Back in the winter of 2015, I moved into my first bought home. It was a big, old and dusty house. But more importantly to me, it was inefficient. I started looking into ways in which I could reduce my gas and electricity bills.
Could I transform this old, cold and money draining house into a home?
Feed in Tariff
I quickly embarked on this journey to modernise my new home, and ultimately save myself some money in the long run. I did this by doing what any good programmer does, by frantically Googling.
I quickly found The Energy Saving Trust website. A smorgasbord of tips and info to help me choose what would be the most cost effective method of making my home more efficient. A few bits stood out to me as easy and cheap to implement winners for improvements, such as replacing the bulbs with energy saving bulbs and only fill the kettle up to where I need it.
But then I found some of the more expensive ways to improve the home such as roof and cavity wall insulation, biomass heating and solar panels. Could I implement them, and should I do it? At the time, a government grant existed, which would pay for every kWh of energy produced by the solar panels. At the end of 2015, this was 13.83p/kWh, and would rise in line with inflation at the end of every tax year.
In addition to this a generation tariff existed alongside, which would pay for energy that’s exported to the grid. At the time this sat at 5.38p/kWh, and was measured by taking half of the solar production. For example, if your solar output was 200kWh for a quarter, it would half it (100kWh) and apply the tariff to this. Why half? At the time, smart meters weren’t being rolled out to homes, and so there wasn’t a way to measure how much solar was being exported to the grid.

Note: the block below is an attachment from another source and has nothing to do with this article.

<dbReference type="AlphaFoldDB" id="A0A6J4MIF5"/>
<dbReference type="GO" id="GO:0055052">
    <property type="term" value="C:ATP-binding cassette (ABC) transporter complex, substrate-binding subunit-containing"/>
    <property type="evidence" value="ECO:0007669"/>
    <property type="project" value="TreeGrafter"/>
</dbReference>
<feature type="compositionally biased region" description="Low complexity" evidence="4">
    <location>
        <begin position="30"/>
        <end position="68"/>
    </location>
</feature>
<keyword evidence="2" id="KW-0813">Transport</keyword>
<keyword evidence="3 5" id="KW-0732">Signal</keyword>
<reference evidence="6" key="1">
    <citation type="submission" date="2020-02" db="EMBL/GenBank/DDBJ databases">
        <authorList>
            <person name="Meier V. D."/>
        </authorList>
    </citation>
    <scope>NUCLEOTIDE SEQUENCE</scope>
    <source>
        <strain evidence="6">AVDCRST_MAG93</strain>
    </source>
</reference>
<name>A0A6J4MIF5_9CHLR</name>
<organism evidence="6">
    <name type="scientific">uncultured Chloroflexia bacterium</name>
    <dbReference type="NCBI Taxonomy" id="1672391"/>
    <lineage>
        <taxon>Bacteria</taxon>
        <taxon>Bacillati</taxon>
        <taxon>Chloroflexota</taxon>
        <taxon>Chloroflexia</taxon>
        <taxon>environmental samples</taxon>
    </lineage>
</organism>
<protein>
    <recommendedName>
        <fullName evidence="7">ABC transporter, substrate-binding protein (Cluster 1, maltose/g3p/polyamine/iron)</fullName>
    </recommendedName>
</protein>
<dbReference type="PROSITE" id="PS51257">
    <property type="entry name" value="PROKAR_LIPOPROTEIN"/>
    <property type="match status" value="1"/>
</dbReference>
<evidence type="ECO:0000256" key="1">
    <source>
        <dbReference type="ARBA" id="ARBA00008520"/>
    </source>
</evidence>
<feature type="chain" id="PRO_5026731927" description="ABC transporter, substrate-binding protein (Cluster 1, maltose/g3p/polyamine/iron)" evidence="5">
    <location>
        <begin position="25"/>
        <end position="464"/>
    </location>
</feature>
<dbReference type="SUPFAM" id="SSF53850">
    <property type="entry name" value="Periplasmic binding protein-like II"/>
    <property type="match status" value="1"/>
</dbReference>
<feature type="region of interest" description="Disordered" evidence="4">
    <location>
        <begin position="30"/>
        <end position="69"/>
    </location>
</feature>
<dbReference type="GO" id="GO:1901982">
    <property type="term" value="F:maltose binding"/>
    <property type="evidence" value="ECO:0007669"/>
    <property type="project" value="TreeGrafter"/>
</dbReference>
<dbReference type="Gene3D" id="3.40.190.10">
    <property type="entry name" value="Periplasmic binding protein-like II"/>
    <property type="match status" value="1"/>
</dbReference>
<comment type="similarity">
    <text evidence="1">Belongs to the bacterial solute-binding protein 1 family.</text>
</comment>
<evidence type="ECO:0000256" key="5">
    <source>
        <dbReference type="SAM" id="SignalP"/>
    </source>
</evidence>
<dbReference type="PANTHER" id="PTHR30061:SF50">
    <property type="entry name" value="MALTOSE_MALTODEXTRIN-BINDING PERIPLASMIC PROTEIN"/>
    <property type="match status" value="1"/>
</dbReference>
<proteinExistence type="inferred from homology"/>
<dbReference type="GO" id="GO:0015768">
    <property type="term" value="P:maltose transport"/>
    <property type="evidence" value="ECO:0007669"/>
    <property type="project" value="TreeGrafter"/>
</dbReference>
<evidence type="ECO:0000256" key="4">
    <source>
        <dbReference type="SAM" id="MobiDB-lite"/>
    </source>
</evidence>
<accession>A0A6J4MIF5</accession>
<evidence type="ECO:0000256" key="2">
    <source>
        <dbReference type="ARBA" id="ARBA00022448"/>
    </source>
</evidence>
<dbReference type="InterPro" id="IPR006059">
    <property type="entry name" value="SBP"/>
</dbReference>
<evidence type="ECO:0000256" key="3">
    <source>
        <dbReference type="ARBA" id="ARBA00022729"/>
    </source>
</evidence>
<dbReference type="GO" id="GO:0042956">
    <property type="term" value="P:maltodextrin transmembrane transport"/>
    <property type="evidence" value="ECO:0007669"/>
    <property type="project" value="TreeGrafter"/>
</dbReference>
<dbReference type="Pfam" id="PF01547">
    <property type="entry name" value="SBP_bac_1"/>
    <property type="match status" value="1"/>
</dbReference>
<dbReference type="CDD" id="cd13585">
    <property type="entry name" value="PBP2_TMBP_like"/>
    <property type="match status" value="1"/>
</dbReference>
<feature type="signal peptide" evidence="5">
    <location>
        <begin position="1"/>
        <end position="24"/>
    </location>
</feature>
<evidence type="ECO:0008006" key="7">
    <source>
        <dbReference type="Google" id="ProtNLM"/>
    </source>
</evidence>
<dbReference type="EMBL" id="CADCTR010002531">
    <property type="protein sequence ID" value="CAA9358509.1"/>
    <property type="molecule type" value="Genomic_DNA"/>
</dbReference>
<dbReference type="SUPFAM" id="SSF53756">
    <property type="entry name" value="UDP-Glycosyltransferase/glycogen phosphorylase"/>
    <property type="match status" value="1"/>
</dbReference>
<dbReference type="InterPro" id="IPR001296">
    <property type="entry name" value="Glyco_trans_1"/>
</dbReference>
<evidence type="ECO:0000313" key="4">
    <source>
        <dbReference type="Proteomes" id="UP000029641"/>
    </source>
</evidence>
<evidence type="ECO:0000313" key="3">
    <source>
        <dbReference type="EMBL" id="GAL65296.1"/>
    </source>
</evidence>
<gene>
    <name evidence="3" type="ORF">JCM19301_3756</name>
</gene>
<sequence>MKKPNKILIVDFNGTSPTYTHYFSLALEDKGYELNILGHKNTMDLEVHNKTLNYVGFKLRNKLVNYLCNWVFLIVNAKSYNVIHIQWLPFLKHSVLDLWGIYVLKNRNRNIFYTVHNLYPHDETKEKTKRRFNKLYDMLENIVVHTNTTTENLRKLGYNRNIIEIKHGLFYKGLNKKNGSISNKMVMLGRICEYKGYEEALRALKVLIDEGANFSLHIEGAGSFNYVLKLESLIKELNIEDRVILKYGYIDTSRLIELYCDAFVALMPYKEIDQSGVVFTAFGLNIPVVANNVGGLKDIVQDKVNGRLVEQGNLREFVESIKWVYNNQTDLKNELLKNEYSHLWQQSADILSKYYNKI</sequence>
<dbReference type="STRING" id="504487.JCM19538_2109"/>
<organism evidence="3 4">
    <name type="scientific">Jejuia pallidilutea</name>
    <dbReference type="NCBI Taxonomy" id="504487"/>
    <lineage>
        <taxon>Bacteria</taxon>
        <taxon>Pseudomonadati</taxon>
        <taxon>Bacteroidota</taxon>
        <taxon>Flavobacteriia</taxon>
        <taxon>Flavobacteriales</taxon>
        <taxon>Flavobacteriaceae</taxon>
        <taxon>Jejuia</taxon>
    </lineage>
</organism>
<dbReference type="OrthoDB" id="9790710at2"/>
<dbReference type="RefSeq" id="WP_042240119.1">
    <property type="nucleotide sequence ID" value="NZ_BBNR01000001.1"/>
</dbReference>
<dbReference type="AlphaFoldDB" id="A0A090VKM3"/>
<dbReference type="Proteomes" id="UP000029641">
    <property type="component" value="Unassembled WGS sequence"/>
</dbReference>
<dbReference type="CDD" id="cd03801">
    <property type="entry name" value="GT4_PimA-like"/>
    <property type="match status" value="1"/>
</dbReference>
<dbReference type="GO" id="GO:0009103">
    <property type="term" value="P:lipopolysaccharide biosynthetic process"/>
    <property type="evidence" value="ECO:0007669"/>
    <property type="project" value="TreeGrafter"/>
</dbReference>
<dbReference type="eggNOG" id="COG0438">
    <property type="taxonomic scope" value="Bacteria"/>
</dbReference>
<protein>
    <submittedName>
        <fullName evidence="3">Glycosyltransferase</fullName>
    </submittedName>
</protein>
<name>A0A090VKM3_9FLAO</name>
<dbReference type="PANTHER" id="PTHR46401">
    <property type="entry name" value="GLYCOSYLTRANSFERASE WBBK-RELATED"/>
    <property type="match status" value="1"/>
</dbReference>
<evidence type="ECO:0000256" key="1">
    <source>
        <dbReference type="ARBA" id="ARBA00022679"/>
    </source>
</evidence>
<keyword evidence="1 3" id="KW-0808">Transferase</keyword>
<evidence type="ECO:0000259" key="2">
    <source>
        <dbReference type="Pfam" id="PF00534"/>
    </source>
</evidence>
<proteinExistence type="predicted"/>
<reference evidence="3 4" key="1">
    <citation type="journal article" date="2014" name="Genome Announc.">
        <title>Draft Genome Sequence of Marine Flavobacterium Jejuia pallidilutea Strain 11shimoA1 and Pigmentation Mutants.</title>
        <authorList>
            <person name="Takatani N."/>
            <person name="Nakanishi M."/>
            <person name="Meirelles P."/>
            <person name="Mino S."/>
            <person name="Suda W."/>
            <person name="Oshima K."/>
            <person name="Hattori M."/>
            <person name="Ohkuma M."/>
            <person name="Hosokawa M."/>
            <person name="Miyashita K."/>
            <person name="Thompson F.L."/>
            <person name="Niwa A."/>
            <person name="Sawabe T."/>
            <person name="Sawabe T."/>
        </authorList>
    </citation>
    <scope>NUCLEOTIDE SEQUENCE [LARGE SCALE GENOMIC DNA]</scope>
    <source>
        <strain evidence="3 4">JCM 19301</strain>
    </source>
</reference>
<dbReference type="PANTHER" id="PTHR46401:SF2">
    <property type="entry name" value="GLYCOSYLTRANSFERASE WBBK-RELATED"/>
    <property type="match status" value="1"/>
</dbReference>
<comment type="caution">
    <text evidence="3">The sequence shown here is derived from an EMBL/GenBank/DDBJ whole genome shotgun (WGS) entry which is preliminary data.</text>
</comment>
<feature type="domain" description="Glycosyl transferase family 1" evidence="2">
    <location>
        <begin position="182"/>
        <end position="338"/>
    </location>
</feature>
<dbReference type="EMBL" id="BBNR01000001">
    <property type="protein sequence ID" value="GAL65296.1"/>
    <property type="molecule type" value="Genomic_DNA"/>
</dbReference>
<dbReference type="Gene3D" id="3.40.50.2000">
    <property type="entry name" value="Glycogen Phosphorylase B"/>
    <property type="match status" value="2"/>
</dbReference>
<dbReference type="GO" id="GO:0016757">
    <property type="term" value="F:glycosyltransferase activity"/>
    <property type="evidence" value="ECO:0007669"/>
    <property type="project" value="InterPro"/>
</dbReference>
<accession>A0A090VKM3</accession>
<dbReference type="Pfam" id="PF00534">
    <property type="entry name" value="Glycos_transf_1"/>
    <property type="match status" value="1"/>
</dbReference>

This gave customers an incentive to divert as much of the power from the panels, and still get an assumed half energy output generation tariff.
So what were my returns
Let’s do the maths! Everyone’s circumstances are different, but as my GCSE Maths teacher told me “Show the working!”. So here’s mine:
Let’s start by estimating the solar energy output
- My location is Sheffield. This is important as it will tell us the angle of the sun on the rooftop
- Roof is at a 40° angle/pitch. Most British houses will sit somewhere between 40° and 50°. You can calculate this using simple trigonometry and going into the eaves of your house.
- Shade from trees is minimal. This can be done by simply looking at where the sun is at differing parts of the day. Another good estimate is whether a tree or house is more/less than 5 metres away.
- For my sized roof, the largest solar array available was 3.5kW (14 x 250W panels).
From there you can input these figures into this calculator.
Adding it all up gives a total of 3MW annual energy production. As an estimate it’s pretty close to the actual output of 3.3MW per year.
This means, with an assumed 3% rise every year for inflation, and guaranteed payments for 20 years:
Feed in tariff – Σ((3000kWh * 13.83p)/100)*(1.03)^n where n is 1 to 20 = £11,482.97
Generation tariff – Σ(((3000kWh * 5.38p)/2)/100)*(1.03)^n where n is 1 to 20 = £2,233.49
So in total, over 20 years, a conservative estimate was a total income of £13,716.46. Now we need to calculate the estimated electricity bill savings.
According to the Energy Saving Trust, a typical 4kW system will save a household between £85 and £220 per year. From my own bills, I’ve noticed a reduction of around £150 per year.
Typical panels have a lifetime of around 25 years, taking this to a total saving on a bill of £3,750.
With my panels costing £5000 in 2015, a potential lifetime gains of £12,466.46 was possible. However, were these gains only possible with this government grant?
Definitely one to cover in the next post!